Many odoriferous compounds, particularly those isolated from plants, are optically active due to the presence of at least one chiral center in their molecular structure. Optical isomers, or enantiomers, sometimes exhibit different biological and olfactory properties. Therefore, chemists seek to develop simple methods for the preparation of such components and this can be a challenging task. Moreover, data concerning the sensory and biological activity is more meaningful when dealing with a homochiral material than when dealing with a racemic mixture.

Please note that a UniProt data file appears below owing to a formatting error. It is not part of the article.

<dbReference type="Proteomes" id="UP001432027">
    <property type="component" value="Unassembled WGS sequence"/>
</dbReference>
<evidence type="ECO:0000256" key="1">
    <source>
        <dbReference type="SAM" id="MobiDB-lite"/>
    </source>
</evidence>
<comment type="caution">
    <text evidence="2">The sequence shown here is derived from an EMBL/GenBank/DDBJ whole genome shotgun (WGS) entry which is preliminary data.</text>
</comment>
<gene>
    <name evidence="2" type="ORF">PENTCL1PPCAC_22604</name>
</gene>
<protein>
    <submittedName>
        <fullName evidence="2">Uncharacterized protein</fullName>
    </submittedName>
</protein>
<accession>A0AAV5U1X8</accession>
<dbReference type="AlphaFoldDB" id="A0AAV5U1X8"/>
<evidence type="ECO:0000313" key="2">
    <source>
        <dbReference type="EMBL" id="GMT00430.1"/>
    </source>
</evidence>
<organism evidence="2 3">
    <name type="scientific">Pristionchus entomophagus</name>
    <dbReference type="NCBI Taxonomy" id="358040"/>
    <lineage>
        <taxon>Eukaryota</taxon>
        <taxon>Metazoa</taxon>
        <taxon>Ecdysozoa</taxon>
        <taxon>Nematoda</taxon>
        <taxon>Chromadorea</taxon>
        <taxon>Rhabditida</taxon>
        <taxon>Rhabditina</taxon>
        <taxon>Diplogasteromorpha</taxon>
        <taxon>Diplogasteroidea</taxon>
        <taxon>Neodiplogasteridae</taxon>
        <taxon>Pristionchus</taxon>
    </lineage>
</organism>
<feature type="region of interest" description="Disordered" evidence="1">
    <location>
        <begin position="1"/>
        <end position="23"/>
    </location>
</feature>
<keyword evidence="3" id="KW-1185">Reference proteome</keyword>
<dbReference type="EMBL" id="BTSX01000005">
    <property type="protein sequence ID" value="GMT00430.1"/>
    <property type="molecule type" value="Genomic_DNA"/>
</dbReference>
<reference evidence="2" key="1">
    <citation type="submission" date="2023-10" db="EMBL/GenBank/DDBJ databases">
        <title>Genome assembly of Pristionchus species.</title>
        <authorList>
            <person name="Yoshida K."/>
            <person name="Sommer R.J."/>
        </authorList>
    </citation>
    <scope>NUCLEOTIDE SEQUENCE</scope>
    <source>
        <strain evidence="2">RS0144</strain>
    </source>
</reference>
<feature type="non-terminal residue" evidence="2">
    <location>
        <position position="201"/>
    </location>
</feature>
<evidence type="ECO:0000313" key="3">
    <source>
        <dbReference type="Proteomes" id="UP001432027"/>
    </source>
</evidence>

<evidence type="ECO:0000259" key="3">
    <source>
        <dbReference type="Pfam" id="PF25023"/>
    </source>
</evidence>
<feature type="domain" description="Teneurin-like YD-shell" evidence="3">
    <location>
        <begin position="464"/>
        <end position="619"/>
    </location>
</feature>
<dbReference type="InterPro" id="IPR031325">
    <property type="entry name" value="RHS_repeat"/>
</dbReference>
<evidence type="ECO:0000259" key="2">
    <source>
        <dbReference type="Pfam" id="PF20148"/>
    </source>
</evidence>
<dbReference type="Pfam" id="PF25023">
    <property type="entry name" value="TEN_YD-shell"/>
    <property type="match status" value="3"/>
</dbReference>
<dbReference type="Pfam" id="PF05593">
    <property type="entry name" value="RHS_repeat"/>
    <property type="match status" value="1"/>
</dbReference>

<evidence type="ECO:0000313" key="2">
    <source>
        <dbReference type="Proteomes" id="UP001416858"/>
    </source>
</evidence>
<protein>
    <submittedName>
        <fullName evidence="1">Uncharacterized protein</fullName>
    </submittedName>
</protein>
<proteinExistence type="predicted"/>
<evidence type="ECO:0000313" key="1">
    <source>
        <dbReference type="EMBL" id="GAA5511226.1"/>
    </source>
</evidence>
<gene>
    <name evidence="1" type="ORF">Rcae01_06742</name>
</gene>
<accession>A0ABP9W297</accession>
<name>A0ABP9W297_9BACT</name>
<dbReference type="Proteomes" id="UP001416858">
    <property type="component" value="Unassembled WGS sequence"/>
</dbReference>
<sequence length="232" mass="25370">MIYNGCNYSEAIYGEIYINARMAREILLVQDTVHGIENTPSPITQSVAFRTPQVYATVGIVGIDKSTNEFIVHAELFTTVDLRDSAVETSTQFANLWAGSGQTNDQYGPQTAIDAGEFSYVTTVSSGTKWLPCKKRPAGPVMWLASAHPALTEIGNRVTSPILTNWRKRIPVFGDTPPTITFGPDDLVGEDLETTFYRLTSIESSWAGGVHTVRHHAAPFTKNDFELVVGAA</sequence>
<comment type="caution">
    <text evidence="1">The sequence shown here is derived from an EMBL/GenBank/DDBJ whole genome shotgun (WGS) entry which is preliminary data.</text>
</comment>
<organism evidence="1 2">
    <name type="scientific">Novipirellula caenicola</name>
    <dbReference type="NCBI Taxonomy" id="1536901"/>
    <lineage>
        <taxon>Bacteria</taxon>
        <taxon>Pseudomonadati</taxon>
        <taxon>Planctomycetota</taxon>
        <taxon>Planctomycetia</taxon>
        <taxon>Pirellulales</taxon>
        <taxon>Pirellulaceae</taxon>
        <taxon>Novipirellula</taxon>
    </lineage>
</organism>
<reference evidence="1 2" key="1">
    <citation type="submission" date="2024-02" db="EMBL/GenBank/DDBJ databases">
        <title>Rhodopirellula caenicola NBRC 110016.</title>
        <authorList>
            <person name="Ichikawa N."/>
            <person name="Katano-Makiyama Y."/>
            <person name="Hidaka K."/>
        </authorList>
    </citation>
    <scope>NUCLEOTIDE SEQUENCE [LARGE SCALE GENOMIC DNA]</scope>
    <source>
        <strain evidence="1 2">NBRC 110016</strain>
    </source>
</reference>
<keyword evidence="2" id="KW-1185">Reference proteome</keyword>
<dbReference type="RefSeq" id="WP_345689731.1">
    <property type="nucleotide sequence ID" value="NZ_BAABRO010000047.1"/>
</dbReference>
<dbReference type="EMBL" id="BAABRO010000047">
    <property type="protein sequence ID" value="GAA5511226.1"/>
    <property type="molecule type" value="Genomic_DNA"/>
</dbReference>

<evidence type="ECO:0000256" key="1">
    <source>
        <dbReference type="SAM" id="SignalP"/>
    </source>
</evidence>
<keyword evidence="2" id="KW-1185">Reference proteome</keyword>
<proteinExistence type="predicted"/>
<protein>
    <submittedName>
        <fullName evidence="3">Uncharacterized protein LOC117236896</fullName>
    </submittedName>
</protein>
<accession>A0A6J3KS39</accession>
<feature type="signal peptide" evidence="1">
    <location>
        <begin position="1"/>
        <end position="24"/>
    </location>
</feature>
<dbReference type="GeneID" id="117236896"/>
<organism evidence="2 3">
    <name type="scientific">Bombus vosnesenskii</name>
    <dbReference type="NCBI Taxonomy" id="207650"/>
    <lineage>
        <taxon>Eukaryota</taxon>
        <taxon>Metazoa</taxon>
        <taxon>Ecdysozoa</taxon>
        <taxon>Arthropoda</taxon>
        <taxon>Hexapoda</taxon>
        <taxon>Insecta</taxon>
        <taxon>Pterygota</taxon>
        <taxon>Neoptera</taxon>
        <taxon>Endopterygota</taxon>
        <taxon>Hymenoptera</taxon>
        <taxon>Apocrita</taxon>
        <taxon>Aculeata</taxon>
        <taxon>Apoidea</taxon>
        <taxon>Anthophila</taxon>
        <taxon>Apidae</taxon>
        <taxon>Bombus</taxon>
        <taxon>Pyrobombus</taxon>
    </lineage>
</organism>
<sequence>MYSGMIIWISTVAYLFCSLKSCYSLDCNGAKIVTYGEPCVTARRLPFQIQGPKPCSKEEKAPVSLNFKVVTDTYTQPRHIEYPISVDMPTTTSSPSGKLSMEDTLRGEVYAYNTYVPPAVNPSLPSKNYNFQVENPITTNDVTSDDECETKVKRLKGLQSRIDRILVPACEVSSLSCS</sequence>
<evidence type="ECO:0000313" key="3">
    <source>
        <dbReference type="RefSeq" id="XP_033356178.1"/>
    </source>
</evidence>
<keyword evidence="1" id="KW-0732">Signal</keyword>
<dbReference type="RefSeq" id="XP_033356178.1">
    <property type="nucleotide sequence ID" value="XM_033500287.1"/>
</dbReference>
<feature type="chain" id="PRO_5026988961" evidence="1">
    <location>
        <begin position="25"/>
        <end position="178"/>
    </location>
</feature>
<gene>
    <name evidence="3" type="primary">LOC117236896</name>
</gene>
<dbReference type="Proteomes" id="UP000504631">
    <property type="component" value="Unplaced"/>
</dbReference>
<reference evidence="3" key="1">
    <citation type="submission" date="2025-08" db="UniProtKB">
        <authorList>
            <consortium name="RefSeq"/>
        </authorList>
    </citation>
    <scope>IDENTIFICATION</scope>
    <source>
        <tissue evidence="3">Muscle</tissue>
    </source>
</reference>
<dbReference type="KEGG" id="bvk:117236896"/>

There are several approaches to the preparation of optically active compounds. One of these is to start with chiral starting materials, or chirons, isolated from plants.
This article presents the results of our recent work on the synthesis of novel, optically active odor compounds from chirons isolated from some plant materials. The chirons used were as follows: (+)-limonene, (+)-α-pinene, (+)-3-carene, (+)-longifolene and (+)-ricinoleic acid (Figure 1).